Levante: LaLiga’s Unsung Entertainers

Levante stadium

May 13, 2018. Minute 94. Referee Mario Melero López breathed on his whistle for the last time. But the sound of the whistle was drowned by a raucous crowd of twenty thousand. The giant screen at the north-east corner of the Ciutat de València read – Levante five, Barcelona four. There was utter gloom in the Blaugrana camp, while Levante coach Paco López was being tossed into the warm Valencian air by his players.

Normally, this would have been a trivial fixture. Heading into this match, there was nothing at stake for Levante as survival had been guaranteed a few weeks before. As was Barcelona’s 25th LaLiga title, secured three matchdays previously. But here’s the thing. The Catalans had gone 36 league games without defeat and only 180 minutes separated them from an invincible Spanish top flight campaign, a feat not accomplished by any team since 1932, and never by anybody in a 38 match season. Even the most pessimistic of Culés would not have foreseen conceding five to a newly promoted side when such unrivalled history was inches away from their grasp.

The champions failed to traverse the muddy waters of “the frogs”. In one of the craziest Spanish league matches ever, Levante Unión Deportiva etched out the only red line in Barcelona’s 2017/18 LaLiga season on the same pitch once graced by Barça’s own legend Johan Cruyff.


The last few years have been the best ones in the history of Levante. Since being formed over a century ago, the club from Valencia has spent only 14 seasons in the Spanish top division and nine of them were in the past decade. Las Granotas had been a yo-yo club during the 2000s with three promotions and two relegations until they finally settled down in LaLiga in the early 2010s.

2011/12 was, and still is, by far the greatest season at the club, and also one of the most overachieving seasons by a LaLiga team in recent history. Under the stewardship of Juan Ignacio Martínez, Levante led the Spanish top flight table for two weeks in October and eventually ended the season in 6th place, hence qualifying for Europe for the first time ever. Their first foray into continental football was admirable, only getting knocked out in Extra Time in the round of 16 by Russian outfit Rubin Kazan and going the furthest out of all Spanish teams in the competition that year.

The next few seasons saw decent mid table finishes until relegation followed suit in 2016 with the team ending rock bottom of the league. Las Granotas wasted no time in the second tier and earned immediate promotion back to LaLiga as champions of the Segunda División, thus also clinching their first silverware in 13 years.


Since their return to LaLiga, things have been more or less stable at the club. They have developed a habit of staying just below the radar. Not too much involved in the relegation dogfight, and not really hustling for European qualification either. And it isn’t a problem as their sole business right now is to stay in LaLiga. As long as they reside in the top flight, the players, the fans, the frogs, all are happy.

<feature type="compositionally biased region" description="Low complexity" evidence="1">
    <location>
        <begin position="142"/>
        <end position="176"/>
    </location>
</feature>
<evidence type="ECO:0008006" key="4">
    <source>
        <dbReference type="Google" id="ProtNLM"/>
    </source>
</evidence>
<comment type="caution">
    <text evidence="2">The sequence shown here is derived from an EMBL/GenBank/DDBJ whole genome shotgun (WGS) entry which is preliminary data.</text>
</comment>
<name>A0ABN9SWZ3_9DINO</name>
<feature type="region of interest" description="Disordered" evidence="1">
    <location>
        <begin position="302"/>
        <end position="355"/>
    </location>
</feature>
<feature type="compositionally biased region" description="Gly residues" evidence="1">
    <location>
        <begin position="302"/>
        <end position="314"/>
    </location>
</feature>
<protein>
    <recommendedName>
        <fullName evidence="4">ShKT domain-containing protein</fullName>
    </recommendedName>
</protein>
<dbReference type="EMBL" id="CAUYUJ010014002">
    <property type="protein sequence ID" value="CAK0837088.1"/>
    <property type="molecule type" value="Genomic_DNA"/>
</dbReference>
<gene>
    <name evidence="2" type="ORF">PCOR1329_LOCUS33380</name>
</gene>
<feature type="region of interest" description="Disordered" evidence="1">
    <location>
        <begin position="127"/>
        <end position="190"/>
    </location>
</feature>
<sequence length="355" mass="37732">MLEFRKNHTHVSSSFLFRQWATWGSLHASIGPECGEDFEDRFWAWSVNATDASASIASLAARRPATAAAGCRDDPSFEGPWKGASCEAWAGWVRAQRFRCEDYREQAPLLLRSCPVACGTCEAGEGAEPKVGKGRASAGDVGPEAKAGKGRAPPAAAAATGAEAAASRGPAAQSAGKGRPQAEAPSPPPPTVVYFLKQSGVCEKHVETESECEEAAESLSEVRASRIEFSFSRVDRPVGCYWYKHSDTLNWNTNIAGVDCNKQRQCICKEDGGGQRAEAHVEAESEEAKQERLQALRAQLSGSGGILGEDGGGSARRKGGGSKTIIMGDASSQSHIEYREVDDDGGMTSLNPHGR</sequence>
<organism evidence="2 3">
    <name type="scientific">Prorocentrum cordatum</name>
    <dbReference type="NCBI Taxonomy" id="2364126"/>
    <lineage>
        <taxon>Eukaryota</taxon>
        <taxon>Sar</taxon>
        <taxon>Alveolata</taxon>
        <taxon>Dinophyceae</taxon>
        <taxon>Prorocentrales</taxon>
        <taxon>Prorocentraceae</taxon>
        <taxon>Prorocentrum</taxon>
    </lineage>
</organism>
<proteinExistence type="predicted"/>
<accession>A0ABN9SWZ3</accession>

Statistically speaking, since the start of 2017/18 until the end of 2019/20, Levante spent only 17 matchdays in the top eight of the table. Also during the same period, the Valencian club has only been in the relegation zone for one week and even that was just after the opening matchday of last season when they lost 1-0 to Alavés. One single week in the danger zone during the last three years of league football – a total of 114 matchdays.


Levante don’t often grab headlines in world football. But when they do, it’s usually big. That sensational win over Barça is the prime example. But that wasn’t a rare win for them over the Catalan giants. They have beaten the Blaugranas in each of the past three seasons. In 2019, Levante won the 1st Leg of a Copa del Rey tie against what was then Ernesto Valverde’s team and just last season, the Granotas triumphed again in LaLiga at the Ciutat de València, this time 3-1, courtesy of a 10 minute comeback blitz in the second half. The result prevented Barcelona from taking an early lead in LaLiga.

Levante spiced up the title race again later in the season, this time beating the other contenders. Real Madrid had not lost in 15 league games when they came to visit the Ciutat de València. A win would have put Los Blancos at the summit of the table but José Luis Morales had other ideas. The home captain’s stunning strike 15 minutes from time gifted Barcelona the lead back. Thus, Levante played a catalytic role in determining the 2019/20 Spanish champions, much to the enjoyment of the neutrals.

Since 2017/18, no team has defeated Barça more times in all competitions than Levante. Three wins – that’s the same as Real Madrid but Levante have taken three matches less to do it. Only Sevilla (12) have scored more times against Barcelona during that period than Levante (11), and again the Valencian club have played three matches less.